I find that if you cry enough, your tears will form patterns which might look like words and you can use them.
But yet failing that….
I generally work like this:
- Start with imaging action scenes that go with the far-too-upbeat music I’m listening to at the time.
- Ask: “can a contemporary have explosions?”
- Rework contemporary so the answer is: yes.
- I play out a scene and see where my imagination takes the characters.
- If the characters are dUMB GOATS and the scene gets stuck, I rewind and go in a different direction.
- I think of things that amuse me, excite me, or interest me and work them into the story.
- This changes ALL THE TIME, so my books are always full of interesting things. Like right now I’m think of masks, abandoned dance studios, an old pizza place with blood stains on the floor, a dumbly adorable golden retriever, a rich kid who hates being rich, coffee addictions, Instagram, knee injuries and boys doing ballet.
- You can TOTALLY go on pinterest and get inspired by an aesthetic photo and work that in.
- JUST THINK UP STUFF HONESTLY.
- THE POSSIBILITIES ARE ENDLESS.
- USE YOUR GOD GIVEN IMAGINATION.
You can be inspired from what you read and watch too. But bE cAREFUL. Don’t steal. If you find your idea looking suspiciously like something in another book you’ve read…rework it.
Or a leviathan might eat you.
I mean, I don’t know mate, but do you want to take the risk.
But don’t freak out. I read a book about dancing = I want to write a book dancing. They will be NOTHING ALIKE but obviously I was inspired. See?
GET STUCK AT LEAST 54 TIMES.
Because haha haha HAHAHAHHA.
Your brain loves you and wants to see you suffer. Um, excuse me while I get an umbrella for when you cry all over me.
And if you get stuck? Read more books. Watch more movies. Actively DON’T think for a day and then tomorrow actively DO think until you smash that block.
But the delicious thing is: you might get writers block now, but when you’re actually drafting? BOOM. You won’t.
That’s how I write so fast. Because I do the bulk of my “writing” without ever touching my laptop.
[crowd gasps and whispers paperfury is a genius]
By this point I’ve imagined up a lot of scenes. And I haven’t a heckin’ clue where they go.
I do plot out of order. But I never write out of order. I’m about as logically consistent as what happens when you throw a box of marbles in the air.
I feebly glue all my scenes together and filling in the gaps. Usually if you have a gap TOO big, you can fix it by putting all your characters in a kitchen and making them argue their life plans out over lasagna. 10/10 recommend because this is delicious.
IT’S TIME TO ACTUALLY WRITE!
Because, you know…you’re a writer! Maybe! We hope!
TURN THE OVEN OFF, YOU CHILD, I TALKED TO YOU ABOUT THIS WHY AREN’T YOU FOCUSING.
So the first thing I do is open up Scrivener and cry over it because it’s beautiful.
Yes I have a whole file just for outlines and story ideas. I’ll start a new Scrivener file for the actual project when I start to write it.
Now obviously YOU DO NOT NEED SCRIVENER TO WRITE A NOVEL. And obviously if you talk to me I’m just going to rant about how much I freaking love it. So do whatever, mate. I’m only here to tell you how
far gone my brain is I’m doing things
I also have a lot of files for names which helps me 0% when picking one out. I usually just wait for a lightning strike. Which will give me character names or death. Either is OK.
Firstly I write:
- Out that horrid pitch we talked about. So just like 2 sentences or so. DOESN’T HAVE TO BE GOOD. Just functional.
- Then I write a “blurb” or “query”. I write blurbs because I already have an agent hallllllelujah no querying for me.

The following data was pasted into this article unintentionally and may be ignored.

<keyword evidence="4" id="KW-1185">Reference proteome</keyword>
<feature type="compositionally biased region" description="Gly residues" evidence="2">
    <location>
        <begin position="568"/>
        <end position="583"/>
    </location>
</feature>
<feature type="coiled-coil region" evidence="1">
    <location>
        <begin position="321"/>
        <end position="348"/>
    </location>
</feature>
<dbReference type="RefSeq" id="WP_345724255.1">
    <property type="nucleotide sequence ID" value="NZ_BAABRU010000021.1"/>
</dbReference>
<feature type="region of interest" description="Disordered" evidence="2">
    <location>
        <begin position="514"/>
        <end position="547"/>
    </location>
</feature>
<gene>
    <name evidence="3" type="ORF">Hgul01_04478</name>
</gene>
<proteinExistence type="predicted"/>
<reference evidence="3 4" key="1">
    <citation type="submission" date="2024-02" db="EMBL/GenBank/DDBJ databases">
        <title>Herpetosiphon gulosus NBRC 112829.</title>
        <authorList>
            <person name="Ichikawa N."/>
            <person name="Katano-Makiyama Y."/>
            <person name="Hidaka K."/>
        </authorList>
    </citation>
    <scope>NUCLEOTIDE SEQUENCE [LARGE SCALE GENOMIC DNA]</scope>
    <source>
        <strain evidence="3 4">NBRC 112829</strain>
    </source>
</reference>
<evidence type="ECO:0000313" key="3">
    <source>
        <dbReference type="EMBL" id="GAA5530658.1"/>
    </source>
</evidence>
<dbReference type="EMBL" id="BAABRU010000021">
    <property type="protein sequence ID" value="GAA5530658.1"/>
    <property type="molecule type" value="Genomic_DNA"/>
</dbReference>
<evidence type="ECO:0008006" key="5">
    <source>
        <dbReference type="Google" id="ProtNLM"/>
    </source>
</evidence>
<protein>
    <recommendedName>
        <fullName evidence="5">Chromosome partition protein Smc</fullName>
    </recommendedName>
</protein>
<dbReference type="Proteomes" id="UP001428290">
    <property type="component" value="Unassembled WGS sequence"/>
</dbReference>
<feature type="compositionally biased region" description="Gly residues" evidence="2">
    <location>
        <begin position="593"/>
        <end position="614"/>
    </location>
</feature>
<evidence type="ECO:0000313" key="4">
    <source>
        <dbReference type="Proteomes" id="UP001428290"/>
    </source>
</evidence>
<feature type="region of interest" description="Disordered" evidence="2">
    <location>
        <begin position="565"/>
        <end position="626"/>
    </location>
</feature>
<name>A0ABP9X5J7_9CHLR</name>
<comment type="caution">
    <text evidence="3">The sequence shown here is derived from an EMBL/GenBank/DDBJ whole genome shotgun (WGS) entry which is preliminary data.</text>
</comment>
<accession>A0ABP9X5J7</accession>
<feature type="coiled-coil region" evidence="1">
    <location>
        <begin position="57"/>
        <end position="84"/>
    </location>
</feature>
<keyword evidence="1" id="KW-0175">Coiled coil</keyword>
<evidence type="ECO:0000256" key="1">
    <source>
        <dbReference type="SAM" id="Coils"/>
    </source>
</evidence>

- But, dude, if you write the blurb BEFORE THE BOOK, you automatically can identify your climax + the thing that makes your story cool. If you DON’T know what makes your story cool or stand out —> your story needs more work.
- Then I might write out a teeny tiny character profile. Mostly stuff like “HE HAS RED HAIR AND BLUE EYES” because I will no doubt change his eye-colour 84 times because I have no memory.
- Obviously I sort my characters into Hogwarts Houses. #Crucial
- I do any specks of teeny tiny research I might need and make notes.
A SMOL WORD ABOUT THE RESEARCH:
I don’t research a lot before first drafts. This is because (a) I don’t know if this draft is going to be any good???! Why waste time on research?!? and (b) I don’t want to bog myself down in details and then NEVER WRITE.
Obviously I’m sensible about this. If I’m going to put someone in hospital, I research their wound a bit. But otherwise I skim where I know I’ll put details later.
THIS IS FIRST DRAFT STUFF. IT’S SUPPOSED TO BE CUTE TRASH.
BOOOOYAH. I write out my outline in bullet point lists.
Because I love lists. Are you reading this post.
Also good time to mention: my outlines are extremely detailed. Not all outlines are! But since this whole blog is about me, here we go.
My outlines look like this:
- Detailed explanation of what goes on in a scene.
- Yes, I’ll even note people’s emotions and maybe a line of dialogue.
- I use bullet point lists because you can’t use knife-point-lists which I think is discriminatory to knives.
- I include the most SALTY AND SASSY COMMENTARY on my own book you can imagine. This is because outlining can be “boring” so I make it more amusing than the actual book.
- IF YOU’RE NOT HAVING FUN, WHAT R U DOING M8.
- I also plan out my first sentence in advance. Because those are hard.
- I usually finish up around 20,000 words which will equal a 100,000 word novel. Which I will then edit the living heck out of because I prefer books to be around 70-80K.
EXAMPLES OF SOME OF MY OUTLINE
From different novels. Not the current one because I’m writing this post instead of outlining it. #ProcrastinationQueen
You sit back and realise you are PREPARED.
I actually have written 10+ outlines this year and only written 6 books. THIS IS NICE. I outline in such detail that I can come back and write the book later. Like….12 years later. TWELVE YERAS IN AZKABAN LATER.
A lot of writers hate outlines for crushing their creative limbs — which is cool. But I personally NEVER get stuck while writing if I have an outline like this. I can also spit out 30,000 words per day. WIN FOR ME, YES?
SO I HOPE YOU ENJOYED THIS TOUR OF MY MIND.
Yes, it’s OK if you are shaky and need to take a moment. Me too though. The important thing is to find your OWN process and make everything fit with you. But if something here inspires you or you’re delusional enough to say “Yeah I’ll give this a go”…then well done. I’m glad I helped.
(Are you even OK?)
Go forth and outline! There is at least a 4% chance you will not not bite your head off while doing so.